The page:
|SALEHI, SANAZ - Mississippi State University|
|HOWE, KEVIN - Mississippi State University|
|LAWRENCE, MARK - Mississippi State University|
|BAILEY, HARTFORD - Mississippi State University|
|KARSI, ATTILA - Mississippi State University|
Submitted to: Applied and Environmental Microbiology
Publication Type: Peer Reviewed Journal
Publication Acceptance Date: 10/24/2016
Publication Date: 1/1/2017
Publication URL: https://handle.nal.usda.gov/10113/5729160
Citation: Salehi, S., Howe, K., Lawrence, M.L., Brooks, J.P., Bailey, H.R., Karsi, A. 2017. Salmonella enterica Serovar Kentucky Flagella are Required for Broiler Skin Adhesion and Caco-2 Cell Invasion. Applied and Environmental Microbiology. 83(2):e02115-16.
Interpretive Summary: Determining the mechanism(s) involved in bacterial pathogen contamination on food still requires more investigation. For instance, the presence of Salmonella on chicken skin is difficult to understand, as the presence of one strain on the surface of chicken is not representative of the typical strain causing human disease. This suggests that chickens have a “preference” for Salmonella attachment and not all strains are alike. The purpose of this study was to determine the mechanism(s) involved in chicken skin attachment and determine the effect of “knocking” out the genes responsible for these mechanisms. Altered Salmonella were placed in a chicken skin attachment assay to determine if the knocked out gene was responsible for skin attachment. One specific gene was found to be responsible for much of the attachment to chicken skin and invasion of simulated human tissue surface. This work helps us understand the importance of specific mechanisms in facilitating pathogen transfer from farm to fork and possibly shed light on potential targets.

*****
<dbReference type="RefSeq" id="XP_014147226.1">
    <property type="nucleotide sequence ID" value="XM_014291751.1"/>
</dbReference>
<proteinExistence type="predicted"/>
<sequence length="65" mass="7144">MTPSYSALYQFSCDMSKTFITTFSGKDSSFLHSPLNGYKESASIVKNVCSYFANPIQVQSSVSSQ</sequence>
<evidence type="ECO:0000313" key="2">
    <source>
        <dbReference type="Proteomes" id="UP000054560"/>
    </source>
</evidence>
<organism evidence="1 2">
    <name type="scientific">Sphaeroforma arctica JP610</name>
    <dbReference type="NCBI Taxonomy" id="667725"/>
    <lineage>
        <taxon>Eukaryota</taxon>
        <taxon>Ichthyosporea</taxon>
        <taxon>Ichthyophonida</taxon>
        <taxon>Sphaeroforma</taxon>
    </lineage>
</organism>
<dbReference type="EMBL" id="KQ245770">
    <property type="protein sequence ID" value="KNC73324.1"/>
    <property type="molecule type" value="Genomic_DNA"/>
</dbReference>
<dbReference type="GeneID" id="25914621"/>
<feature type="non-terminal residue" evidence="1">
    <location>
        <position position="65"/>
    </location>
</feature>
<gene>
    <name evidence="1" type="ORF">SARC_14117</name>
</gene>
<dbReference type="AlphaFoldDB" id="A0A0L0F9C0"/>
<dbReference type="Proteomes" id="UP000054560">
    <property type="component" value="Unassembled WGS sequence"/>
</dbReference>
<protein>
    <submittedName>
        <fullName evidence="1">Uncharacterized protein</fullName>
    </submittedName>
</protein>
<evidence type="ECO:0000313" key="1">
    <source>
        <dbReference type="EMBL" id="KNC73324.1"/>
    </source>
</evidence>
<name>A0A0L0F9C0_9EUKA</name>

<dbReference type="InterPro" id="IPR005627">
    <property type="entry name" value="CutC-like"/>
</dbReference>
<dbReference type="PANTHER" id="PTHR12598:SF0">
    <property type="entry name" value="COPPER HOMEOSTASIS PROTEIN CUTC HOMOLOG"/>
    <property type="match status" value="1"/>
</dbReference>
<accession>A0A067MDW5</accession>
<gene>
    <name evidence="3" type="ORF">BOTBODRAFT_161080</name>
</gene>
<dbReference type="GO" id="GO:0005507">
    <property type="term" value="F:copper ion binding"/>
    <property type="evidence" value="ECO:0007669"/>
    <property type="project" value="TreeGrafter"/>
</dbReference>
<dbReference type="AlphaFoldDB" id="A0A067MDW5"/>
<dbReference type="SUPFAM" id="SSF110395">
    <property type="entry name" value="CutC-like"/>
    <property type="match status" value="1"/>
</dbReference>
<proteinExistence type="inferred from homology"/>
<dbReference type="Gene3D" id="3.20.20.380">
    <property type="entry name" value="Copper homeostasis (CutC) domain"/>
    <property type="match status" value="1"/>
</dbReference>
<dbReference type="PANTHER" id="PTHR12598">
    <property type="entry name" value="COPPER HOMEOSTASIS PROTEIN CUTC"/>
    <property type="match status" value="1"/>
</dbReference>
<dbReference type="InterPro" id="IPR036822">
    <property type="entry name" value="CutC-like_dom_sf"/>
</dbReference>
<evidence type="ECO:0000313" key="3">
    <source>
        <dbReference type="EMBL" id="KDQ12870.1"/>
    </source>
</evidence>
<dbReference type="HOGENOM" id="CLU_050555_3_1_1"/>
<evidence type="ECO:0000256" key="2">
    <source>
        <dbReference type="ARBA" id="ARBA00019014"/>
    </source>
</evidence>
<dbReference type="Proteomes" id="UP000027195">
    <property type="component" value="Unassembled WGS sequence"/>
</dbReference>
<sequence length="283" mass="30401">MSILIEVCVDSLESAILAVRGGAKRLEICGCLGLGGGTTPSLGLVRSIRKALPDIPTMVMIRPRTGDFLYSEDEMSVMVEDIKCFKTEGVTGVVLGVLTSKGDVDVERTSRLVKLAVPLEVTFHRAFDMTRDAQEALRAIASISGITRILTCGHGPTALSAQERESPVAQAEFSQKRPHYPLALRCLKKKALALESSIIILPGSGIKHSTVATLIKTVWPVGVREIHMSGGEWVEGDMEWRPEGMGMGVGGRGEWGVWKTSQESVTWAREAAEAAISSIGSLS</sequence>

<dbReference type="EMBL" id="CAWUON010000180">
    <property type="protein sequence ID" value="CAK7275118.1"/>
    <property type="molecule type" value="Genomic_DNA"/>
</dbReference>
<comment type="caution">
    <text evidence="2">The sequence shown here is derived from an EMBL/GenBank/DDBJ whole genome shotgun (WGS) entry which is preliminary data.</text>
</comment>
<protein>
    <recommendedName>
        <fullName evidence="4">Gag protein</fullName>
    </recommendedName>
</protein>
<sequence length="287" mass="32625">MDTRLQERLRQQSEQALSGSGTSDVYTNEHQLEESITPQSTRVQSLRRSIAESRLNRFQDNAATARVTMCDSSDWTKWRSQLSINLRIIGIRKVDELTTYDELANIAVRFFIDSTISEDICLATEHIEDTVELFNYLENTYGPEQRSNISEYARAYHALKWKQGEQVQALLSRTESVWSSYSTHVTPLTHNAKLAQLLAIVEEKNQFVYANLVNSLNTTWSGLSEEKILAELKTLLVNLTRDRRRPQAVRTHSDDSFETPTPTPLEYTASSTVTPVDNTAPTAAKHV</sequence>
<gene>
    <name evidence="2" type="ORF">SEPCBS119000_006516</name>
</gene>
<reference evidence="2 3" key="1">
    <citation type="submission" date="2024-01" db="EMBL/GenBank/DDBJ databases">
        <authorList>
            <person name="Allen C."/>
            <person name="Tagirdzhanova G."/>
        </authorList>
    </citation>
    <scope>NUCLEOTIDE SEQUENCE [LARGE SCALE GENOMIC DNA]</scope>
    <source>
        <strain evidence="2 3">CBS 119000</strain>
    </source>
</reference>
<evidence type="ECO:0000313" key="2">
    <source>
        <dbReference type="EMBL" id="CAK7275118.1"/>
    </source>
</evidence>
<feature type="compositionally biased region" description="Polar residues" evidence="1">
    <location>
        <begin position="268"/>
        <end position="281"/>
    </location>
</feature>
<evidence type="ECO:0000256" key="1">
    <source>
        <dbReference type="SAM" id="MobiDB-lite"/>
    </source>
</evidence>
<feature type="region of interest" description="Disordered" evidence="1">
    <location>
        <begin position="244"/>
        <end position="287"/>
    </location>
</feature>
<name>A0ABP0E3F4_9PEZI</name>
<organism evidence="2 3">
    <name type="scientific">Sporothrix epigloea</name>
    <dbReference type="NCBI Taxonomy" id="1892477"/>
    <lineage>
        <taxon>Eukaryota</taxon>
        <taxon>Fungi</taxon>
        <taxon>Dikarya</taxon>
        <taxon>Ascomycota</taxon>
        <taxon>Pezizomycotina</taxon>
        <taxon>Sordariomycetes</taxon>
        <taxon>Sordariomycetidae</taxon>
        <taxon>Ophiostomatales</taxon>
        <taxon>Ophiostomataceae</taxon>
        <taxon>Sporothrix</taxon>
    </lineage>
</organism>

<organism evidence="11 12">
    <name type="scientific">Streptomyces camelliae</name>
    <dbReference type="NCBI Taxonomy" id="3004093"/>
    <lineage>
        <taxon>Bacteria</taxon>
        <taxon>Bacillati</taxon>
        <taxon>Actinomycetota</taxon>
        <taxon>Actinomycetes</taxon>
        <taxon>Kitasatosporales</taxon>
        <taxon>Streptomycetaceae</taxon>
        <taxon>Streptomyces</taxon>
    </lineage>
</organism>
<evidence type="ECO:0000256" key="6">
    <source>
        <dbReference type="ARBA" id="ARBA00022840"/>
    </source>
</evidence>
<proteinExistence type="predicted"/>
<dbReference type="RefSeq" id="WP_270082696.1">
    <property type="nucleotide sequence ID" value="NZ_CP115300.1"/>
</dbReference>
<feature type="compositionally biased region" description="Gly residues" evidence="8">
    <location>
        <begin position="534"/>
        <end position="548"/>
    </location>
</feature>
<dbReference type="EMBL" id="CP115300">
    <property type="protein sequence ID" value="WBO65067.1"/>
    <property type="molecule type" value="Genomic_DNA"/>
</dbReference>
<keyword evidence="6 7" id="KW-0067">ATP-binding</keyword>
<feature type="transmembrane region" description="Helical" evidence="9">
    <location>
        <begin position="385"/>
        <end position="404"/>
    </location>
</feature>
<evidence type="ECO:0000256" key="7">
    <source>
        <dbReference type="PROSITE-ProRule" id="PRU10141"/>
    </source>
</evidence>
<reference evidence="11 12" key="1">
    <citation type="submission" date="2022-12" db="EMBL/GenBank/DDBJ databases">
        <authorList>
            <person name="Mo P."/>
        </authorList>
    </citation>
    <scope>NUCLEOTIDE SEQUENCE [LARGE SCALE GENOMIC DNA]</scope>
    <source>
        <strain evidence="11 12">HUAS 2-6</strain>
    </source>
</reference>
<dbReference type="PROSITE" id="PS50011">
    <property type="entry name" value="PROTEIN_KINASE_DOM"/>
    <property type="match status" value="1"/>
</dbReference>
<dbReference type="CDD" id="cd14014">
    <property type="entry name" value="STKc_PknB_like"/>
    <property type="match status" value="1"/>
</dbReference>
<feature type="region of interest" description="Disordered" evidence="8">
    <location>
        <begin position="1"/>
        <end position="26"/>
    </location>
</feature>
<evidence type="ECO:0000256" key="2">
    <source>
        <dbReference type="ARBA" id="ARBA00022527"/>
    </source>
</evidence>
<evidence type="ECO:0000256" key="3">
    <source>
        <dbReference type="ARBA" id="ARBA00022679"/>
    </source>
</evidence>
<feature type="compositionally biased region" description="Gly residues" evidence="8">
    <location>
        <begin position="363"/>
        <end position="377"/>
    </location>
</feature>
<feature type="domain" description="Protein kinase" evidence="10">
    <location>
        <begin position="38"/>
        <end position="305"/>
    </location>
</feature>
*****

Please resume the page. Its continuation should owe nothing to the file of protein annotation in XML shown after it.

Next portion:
Technical Abstract: Non-typhoidal Salmonella are the main source of pathogenic bacterial contamination in the poultry industry. Recently, Salmonella enterica serovar Kentucky has been recognized as the most prominent serovar on carcasses in poultry processing plants. Previous studies showed that flagella are one of the main factors that contribute to bacterial attachment to broiler skin. However, the precise role of flagella and mechanism of attachment is unknown. There are two different flagella sub-units (fliC and fljB) expressed alternatively in Salmonella enterica serovars and allow bacterial phase variation. Here, by making several deletions in flagella structural sub-units flgK, fliC and fljB, and flagella motor force (motA), we were able to differentiate the role of flagella and its motility in colonization of broiler skin and cell culture. Utilizing a broiler skin assay, we demonstrated that the presence of the sub-unit fliC is necessary for bacterial attachment to the broiler skin. Although, the expression of the alternative flagella sub-unit fljB leaves the Salmonella motile, it is unable to make a tight attachment. Also, deletion of the flgK gene prevents proper flagella assembly, making Salmonella significantly less adherent to broiler skin compared to wild type. In addition, unflagellated strain of S. Kentucky with deletion in both fliC and fljB genes and flgK, as well as a flagellated but paralyzed mutant (motA) exhibited less adhesion and invasion characteristics to Caco-2 cells while the fljB mutant was as adherent and invasive as the wild type strain.